What are the short- and long-term health risks to Durban residents – be they babies, elderly, sick or healthy – who have been inhaling toxic pesticide and solvent fumes for more than a week following the arson attack on the United Phosphorus Limited (UPL) warehouse in Cornubia? Should the most vulnerable people have been warned much sooner, or advised to consider evacuating their homes?
Why did it take the Mumbai-based pesticide group and government authorities more than five days to issue an initial statement about the potentially serious health risks? Was the warehouse designed to safely contain toxic and hazardous chemicals next to nearby residential areas in the event of accidental fires, arson or other natural disasters?
Judging by the number of dead fish, crayfish and other water creatures washing up on the banks of local rivers and beaches north of Durban over the past few days, there were clearly major shortfalls in the pollution prevention measures at the new UPL warehouse.
Though the company has belatedly published the names of some of the chemicals that were stored at the warehouse, it has not made the full list publicly available or given any indication of the total volume of poisonous products that went up in flames following an arson attack on the night of 12 July.
However, a list of agro-chemical products marketed on the UPL South Africa website has set alarm bells ringing among health and environmental watchdog groups because several are banned or severely restricted in the European Union and in other nations owing to scientific studies demonstrating serious public health or ecological risks.
These include glyphosate, classified in 2015 as a likely cause of cancer in humans and animals following an evaluation by the United Nations expert advisory group, the International Agency for Research on Cancer. Other chemical nasties marketed by UPL South Africa include 2.4-D, paraquat, carbofurans, chlorpyrifos and atrazine.
Because the health impacts of some of these products are largely based on long-term human exposure studies or animal laboratory experiments, the immediate and latent impacts of shorter, airborne exposure remain unclear.
The Indian multinational company, which boasts that it is the world’s fifth-biggest agro-chemical group, insisted this week that it had been advised that “there is a minimal risk of any long-terms [sic] effects to the health of people exposed to smoke from the warehouse”.
This was based on advice from pesticides industry consultant Gerhard Verdoorn, director of the Griffon Poison Information Centre. However, the University of KwaZulu-Natal’s head of occupational and environmental health, Rajen Naidoo, was among the signatories of an unofficial public health warning issued on 20 July that warned: “As far as is possible, stay indoors as much as you can, with windows closed, particularly if your home is in the direction of the chemical plume. If you, your child, or elderly people with chronic chest and heart disease live in the area of the smoke, and it is at all possible to stay with relatives outside the area for the next few days, then it is advisable to do so.”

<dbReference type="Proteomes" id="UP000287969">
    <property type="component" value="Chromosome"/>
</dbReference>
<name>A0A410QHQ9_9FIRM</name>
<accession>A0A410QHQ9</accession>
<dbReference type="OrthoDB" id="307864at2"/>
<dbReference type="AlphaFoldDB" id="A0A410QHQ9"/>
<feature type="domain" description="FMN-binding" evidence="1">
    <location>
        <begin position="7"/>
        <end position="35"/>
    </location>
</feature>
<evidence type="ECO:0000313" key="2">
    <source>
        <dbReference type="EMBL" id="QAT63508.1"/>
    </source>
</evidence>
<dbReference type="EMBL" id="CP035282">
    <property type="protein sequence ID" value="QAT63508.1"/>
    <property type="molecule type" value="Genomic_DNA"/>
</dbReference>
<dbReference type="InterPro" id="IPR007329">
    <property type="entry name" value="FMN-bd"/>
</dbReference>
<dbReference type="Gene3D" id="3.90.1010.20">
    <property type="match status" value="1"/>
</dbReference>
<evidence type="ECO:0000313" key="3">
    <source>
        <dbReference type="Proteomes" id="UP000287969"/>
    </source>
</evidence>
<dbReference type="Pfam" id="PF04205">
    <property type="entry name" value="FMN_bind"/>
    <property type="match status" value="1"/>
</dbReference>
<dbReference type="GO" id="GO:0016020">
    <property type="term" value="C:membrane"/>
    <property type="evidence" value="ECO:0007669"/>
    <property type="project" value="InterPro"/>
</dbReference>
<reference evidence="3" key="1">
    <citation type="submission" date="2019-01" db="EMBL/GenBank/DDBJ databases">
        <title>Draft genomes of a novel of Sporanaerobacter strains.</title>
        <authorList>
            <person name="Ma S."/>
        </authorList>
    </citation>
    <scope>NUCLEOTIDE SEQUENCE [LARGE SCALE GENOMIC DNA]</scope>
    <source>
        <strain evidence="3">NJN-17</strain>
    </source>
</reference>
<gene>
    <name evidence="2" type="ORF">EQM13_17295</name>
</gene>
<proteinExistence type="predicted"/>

The UPL chemical storage facility, which opened its doors only four months ago, is located in the new Cornubia “mixed-use” – residential, retail and light industrial – property development zone. The site is surrounded by high-,middle- and low-income residential areas that include Umhlanga, Waterloo, Blackburn, Cornubia, Prestondale, Mt Edgecombe, Sunningdale and Glen Anil.
Depending on changing wind directions, fumes have also spread much further afield. Despite initial public assurances from UPL that there is no cause for undue panic, environmental epidemiologist Rico Euripidou has sounded a more cautious note and also criticised the belated responses and apparent failure of government health authorities and regulators to keep the public fully informed about the potentially serious health risks.
Euripidou, an environmental health campaigner for the groundWork watchdog group, has expressed concern about government officials and regulators’ long delay in spelling out the precise dangers and commissioning independent toxicology experts to undertake monitoring and evaluation studies.
“Where are the notices on the beaches warning people not to collect dead fish from the beach? Where are the messages on radio stations, especially for poorer communities who do not have access to the internet, if there is a need for them to leave their areas because of poisonous plumes of air?” he asked.
For its part, UPL said in a statement this week that “exposure in the short term to some of the chemicals contained in the crop solution products may result in dermal, eye and respiratory irritation. The situation is being closely monitored and to date, no cases of acute human toxicity have been reported.”
All the same, the experience of thousands of victims of previous deadly gas leak disasters in Bhopal, India, in 1984 and Seveso, Italy, in 1976 provide a manifest warning about the dire human health and environmental risks when hazardous chemical facilities unexpectedly go “boom in the night”.